Although shot entirely in the Philippines, Orapronobis is financed by a French company, and Jean-Paul serves as line producer, film editor, and script adviser. In this role, he intervenes in various aspects of production, ordering Lino to re-shoot scenes or replace actors, making suggestions about camera angles. Lino reaches his breaking point, yelling at Jean-Paul: “Stop making your film! This is my film!” Lino prevails upon the French producers to fire Jean-Paul. But the Frenchman, whose influence in Cannes Lino has underestimated, has the last word. Orapronobis is placed in a special out-of-competition category; Lino is therefore not in contention for any award. The Golden Palm goes to sex, lies and videotape.
The interaction of First World and Third World, colonizing power and colonial subject, is one of the main themes that could be explored in telling the story of the relationship between Lino and Jean-Paul. It is not a simplistic relationship of exploiter and exploited, oppressor and oppressed, because the native is victim and beneficiary at one and the same time, the foreigner is bully and benefactor at one and the same time, and both are consciously using and manipulating each other for each one’s personal interests and ambitions. (In a reversal of the colonial paradigm, Lino at one point even secures Philippine financing for a made-in-the-Philippines art film written and directed by Jean-Paul, who apparently cannot obtain financing for his personal projects in his own country.) At the same time, a genuine personal friendship does develop between the Pygmalion and his Galatea, before it turns sour in the end.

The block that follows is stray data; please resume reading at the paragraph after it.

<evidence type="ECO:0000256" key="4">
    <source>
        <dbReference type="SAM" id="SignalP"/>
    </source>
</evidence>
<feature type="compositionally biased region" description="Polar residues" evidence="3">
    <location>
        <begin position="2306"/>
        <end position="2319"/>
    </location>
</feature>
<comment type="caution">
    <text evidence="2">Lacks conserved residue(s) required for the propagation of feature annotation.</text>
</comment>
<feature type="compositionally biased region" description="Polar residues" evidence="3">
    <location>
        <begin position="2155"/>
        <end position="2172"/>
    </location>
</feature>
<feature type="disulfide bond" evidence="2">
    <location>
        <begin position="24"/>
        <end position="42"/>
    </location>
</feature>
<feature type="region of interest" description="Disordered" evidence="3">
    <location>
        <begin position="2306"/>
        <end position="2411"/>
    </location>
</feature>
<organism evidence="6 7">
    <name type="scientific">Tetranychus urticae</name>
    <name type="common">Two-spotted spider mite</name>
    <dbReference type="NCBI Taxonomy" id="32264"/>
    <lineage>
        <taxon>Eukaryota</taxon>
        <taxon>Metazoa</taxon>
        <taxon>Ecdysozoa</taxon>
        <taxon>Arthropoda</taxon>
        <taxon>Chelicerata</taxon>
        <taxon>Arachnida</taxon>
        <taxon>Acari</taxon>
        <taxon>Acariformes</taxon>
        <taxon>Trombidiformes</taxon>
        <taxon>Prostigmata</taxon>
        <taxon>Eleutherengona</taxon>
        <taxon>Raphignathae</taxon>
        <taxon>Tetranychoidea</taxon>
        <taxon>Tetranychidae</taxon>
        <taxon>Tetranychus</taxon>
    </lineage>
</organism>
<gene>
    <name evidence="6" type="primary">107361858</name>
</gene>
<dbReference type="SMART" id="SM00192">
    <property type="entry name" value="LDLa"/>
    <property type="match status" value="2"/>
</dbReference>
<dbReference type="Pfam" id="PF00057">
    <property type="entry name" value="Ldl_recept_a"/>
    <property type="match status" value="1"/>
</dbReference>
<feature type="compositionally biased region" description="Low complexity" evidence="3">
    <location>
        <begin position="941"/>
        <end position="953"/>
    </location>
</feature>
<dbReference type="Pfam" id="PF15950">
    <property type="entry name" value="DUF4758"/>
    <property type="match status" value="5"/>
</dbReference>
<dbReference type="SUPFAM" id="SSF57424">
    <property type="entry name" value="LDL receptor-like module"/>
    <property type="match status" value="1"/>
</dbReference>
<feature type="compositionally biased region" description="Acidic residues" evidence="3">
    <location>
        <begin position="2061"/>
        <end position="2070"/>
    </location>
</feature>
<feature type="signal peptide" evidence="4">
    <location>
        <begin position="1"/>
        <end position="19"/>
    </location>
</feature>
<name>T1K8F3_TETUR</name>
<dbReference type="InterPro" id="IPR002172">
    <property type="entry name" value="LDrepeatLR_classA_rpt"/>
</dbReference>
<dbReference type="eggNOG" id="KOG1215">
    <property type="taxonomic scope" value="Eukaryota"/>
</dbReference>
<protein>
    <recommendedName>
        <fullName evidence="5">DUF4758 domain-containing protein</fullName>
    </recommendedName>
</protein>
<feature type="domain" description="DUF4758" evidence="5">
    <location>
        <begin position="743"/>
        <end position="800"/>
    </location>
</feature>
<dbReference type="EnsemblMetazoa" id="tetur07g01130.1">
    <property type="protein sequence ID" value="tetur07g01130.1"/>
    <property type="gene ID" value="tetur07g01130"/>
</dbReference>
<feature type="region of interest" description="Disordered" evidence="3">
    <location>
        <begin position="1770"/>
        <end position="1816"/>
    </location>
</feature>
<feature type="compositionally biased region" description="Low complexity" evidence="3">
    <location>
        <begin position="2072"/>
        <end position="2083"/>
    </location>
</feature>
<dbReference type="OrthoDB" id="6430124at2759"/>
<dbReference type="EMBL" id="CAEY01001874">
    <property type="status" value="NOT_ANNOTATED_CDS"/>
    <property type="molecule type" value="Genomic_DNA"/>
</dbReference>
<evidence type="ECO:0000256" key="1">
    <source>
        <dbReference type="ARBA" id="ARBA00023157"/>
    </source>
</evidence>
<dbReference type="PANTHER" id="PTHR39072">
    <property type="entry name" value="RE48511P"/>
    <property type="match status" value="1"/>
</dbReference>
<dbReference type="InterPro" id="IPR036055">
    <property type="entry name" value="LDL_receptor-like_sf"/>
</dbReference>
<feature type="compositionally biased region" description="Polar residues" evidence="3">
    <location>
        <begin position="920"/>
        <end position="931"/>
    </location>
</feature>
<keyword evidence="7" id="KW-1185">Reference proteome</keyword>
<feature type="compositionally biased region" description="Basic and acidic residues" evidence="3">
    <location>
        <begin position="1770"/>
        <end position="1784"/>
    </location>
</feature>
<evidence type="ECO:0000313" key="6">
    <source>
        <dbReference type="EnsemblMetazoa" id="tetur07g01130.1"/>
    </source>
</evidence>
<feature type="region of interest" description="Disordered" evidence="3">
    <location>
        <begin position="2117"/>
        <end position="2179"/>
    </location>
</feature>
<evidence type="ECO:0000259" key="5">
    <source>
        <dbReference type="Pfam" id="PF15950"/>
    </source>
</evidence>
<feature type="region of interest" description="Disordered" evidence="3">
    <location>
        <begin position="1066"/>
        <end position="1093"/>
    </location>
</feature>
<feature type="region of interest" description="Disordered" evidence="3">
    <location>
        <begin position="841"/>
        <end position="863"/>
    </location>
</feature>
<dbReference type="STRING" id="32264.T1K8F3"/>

In the end we return to 1991. Mourners are pouring into a small university chapel and filing past Lino’s coffin to pay their last respects, the way they did when Ninoy Aquino lay in state in a cathedral. Weeping movie extras put up a streamer saying that with Lino’s death they have lost their foremost defender, the man who made sure they got fed and paid on time. Film superstars mingle with political activists. The gay community comes to the wake in full force, and the armed underground Left sends a message extolling Lino’s courage and his contribution to the liberation struggle. The supreme irony, however, is that Imelda Marcos sends flowers, but Cory Aquino, who has never forgiven Lino for walking out of her Constitutional Commission, does not.
The funeral march is a long one. It is almost like a protest march. The mourners are singing the protest song “Bayan Ko” (My Country).